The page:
The wind was a green ghost

“Feel Me

“Feel me to do right,” our father said on his deathbed.
We did not quite know—in fact, not at all—what he meant.
His last whisper was spent as through a slot in a wall.
He left us a key, but how did it fit? “Feel me
to do right.” Did it mean that, though he died, he would be felt
through some aperture, or by some unseen instrument
our dad just then had come to know? So, to do right always,
we need but feel his spirit? Or was it merely his apology
for dying? “Feel that I do right in not trying,
as you insist, to stay on your side. There is the wide
gateway and the splendid tower, and you implore me
to wait here, with the worms!”

Had he defined his terms, and could we discriminate
among his motives, we might have found out how to “do right”
before we died—supposing he felt he suddenly knew
what dying was. “You do wrong because you do not feel
as I do now” was maybe the sense. “Feel me, and emulate
my state, for I am becoming less dense—I am feeling right
for the first time.” And then the vessel burst,
and we were kneeling around an emptiness.

We cannot feel our father now. His power courses through us,
yes, but he—the chest and cheek, the foot and palm,
the mouth of oracle—is calm. And we still seek
his meaning. “Feel me,” he said, and emphasized that word.
Should we have heard it as a plea for a caress—
a constant caress, since flesh to flesh was all that we
could do right if we would bless him?
The dying must feel the pressure of that question—
lying flat, turning cold from brow to heel—the hot
cowards there above protesting their love, and saying,
“What can we do? Are you all right?” While the wall opens
and the blue night pours through. “What can we do?
We want to do what’s right.”

“Lie down with me, and hold me, tight. Touch me. Be
with me. Feel with me. Feel me to do right.””

(May Swenson, in “Nature: Poems Old and New”, 1994)


“I Will Be Earth

I will be earth, you be the flower,
You have found my root, you are the rain,
I will be boat, and you the rower.
You rock me and toss me, you are the sea.
How be steady earth that is now a flood.
The root is the oar afloat where has blown our bud.
We will be desert, pure salt the seed.
Burn radiant love, born scorpion need.

(May Swenson, in “Nature: Poems Old and New”, 1994)


The Truth is Forced

Not able to be honest in person
I wish to be honest in poetry.
Speaking to you, eye to eye, I lie
because I cannot bear
to be conspicuous with the truth.
Saying it–all of it–would be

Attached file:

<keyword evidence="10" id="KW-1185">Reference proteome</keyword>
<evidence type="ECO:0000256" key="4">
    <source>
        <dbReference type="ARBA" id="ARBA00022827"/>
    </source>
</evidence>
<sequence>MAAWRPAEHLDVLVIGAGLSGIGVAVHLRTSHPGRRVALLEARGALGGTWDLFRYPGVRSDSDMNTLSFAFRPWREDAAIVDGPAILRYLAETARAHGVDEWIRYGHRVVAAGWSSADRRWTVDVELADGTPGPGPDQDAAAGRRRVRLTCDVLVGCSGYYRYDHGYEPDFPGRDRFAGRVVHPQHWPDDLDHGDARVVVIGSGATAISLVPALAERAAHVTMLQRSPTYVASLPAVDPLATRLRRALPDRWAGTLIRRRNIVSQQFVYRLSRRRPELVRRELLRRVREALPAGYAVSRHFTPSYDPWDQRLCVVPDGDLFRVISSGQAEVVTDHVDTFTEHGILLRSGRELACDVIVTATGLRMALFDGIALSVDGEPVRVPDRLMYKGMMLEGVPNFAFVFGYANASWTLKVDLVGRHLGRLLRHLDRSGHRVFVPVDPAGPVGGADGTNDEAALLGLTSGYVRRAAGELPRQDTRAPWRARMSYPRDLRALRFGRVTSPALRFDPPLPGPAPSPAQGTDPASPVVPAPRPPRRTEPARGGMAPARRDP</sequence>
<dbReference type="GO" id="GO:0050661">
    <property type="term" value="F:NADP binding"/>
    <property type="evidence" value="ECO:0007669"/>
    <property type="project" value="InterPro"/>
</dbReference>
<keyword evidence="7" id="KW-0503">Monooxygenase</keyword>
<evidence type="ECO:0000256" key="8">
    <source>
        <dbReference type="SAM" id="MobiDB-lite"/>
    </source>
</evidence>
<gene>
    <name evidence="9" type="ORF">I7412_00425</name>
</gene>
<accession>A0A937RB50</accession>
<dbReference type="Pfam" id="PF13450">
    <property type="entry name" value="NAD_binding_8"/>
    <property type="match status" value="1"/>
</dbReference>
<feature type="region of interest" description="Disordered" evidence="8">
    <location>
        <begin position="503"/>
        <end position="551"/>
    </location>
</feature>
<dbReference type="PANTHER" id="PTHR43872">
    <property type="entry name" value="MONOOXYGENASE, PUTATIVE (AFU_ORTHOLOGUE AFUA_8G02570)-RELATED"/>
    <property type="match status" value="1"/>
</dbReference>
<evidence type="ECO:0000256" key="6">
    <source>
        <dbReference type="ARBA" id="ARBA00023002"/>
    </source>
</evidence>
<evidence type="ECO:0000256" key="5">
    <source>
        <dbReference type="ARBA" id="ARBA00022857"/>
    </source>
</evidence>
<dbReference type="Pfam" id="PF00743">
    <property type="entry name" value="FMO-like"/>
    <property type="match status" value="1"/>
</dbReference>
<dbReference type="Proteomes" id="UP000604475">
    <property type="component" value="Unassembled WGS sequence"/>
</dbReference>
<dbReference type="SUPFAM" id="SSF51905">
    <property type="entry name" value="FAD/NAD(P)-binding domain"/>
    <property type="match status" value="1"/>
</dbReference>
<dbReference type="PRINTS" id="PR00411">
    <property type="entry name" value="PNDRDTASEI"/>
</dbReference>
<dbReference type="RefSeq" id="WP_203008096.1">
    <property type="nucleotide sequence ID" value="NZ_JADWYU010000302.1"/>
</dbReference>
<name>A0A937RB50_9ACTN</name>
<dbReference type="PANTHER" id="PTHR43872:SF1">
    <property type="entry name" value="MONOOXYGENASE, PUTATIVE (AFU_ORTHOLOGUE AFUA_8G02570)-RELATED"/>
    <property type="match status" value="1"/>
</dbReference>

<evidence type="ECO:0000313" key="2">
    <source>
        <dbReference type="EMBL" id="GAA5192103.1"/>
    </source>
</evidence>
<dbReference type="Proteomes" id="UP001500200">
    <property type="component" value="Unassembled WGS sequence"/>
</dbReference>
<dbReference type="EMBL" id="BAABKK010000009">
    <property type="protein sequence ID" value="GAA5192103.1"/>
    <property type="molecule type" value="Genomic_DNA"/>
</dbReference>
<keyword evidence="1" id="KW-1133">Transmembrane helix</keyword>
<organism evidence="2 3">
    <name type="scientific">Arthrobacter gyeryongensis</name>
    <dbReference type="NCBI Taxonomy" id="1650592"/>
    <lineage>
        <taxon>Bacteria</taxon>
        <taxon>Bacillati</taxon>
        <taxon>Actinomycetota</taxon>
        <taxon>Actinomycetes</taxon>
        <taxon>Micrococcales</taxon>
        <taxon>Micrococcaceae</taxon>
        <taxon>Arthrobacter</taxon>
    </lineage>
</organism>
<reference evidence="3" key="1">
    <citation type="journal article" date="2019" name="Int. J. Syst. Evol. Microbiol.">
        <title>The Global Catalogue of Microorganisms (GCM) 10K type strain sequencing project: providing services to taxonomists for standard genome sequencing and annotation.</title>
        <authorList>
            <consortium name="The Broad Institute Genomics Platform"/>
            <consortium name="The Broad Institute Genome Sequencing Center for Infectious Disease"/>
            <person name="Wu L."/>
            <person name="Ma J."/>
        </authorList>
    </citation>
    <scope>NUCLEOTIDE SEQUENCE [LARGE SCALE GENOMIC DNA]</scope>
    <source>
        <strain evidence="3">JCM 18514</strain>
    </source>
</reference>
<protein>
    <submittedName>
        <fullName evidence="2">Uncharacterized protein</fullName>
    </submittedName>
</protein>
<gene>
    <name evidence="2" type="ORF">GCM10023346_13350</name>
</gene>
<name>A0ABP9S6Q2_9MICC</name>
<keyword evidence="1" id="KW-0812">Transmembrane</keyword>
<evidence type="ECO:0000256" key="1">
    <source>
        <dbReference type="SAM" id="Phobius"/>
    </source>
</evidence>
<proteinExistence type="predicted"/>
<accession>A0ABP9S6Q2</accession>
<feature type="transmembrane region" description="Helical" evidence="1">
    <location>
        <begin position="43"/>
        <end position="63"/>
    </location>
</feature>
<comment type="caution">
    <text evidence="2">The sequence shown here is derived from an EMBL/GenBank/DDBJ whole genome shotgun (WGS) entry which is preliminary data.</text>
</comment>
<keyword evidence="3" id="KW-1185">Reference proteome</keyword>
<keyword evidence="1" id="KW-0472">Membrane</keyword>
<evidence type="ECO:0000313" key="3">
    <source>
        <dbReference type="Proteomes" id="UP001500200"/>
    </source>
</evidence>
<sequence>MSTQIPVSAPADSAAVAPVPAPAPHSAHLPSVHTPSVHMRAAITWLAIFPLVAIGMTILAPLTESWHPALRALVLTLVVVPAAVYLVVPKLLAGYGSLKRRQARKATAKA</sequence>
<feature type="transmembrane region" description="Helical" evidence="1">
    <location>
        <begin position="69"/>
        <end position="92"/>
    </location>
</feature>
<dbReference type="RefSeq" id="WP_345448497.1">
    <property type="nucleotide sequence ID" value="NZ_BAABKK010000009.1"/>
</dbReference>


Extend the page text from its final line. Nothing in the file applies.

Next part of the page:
taking off my clothes.
I would forfeit my most precious properties:
distance, secrecy, privacy.
I would be exposed. And I would be
possessed. It would be an entire
surrender (to you, eye to eye).
You would examine me too closely.
You would handle me.
All your eyes would swarm me.
I’d be forever after hotly dressed
in your cloying, itching, greedy bees.
Whether you are one or two or many
it is the same. Really, I feel as if
one pair of eyes were a whole hive.
So I lie (eye to eye)
by leaving the core of things unvoiced
or else by offering a dummy
in place of myself.
One must be honest somewhere. I wish
to be honest in poetry.
With the written word.
Where I can say and cross out
and say over and say around
and say on top of and say in between
and say in symbol, in riddle,
in double meaning, under masks
of any feature, in the skins
of every creature.
And in my own skin, naked.
I am glad, indeed I dearly crave
to become naked in poetry,
to force the truth
through a poem,
which, when it is made, if real,
not a dummy, tells me
and then you (all or any, eye to eye)
my whole self,
the truth.

(May Swenson, in “Nature: Poems Old and New”, 1994)


Hearing the Wind at Night

I heard the wind coming,
transferred from tree to tree.
I heard the leaves
swish, wishing to be free

to come with the wind, yet wanting to stay
with the boughs like sleeves.
The wind was a green ghost.
Possessed of tearing breath

the body of each tree
whined, a whipping post,
then straightened and resumed
its vegetable oath.

I heard the wind going,
and it went wild.
Somewhere the forest threw itself
into tantrum like a child.

I heard the trees tossing
in punishment or grief,
then sighing, and soughing,
soothing themselves to sleep.

(May Swenson, in “Nature: Poems Old and New”, 1994)


Maurice Denis, “Landscape with Green Trees or Beech Trees in Kerduel”, 1893.
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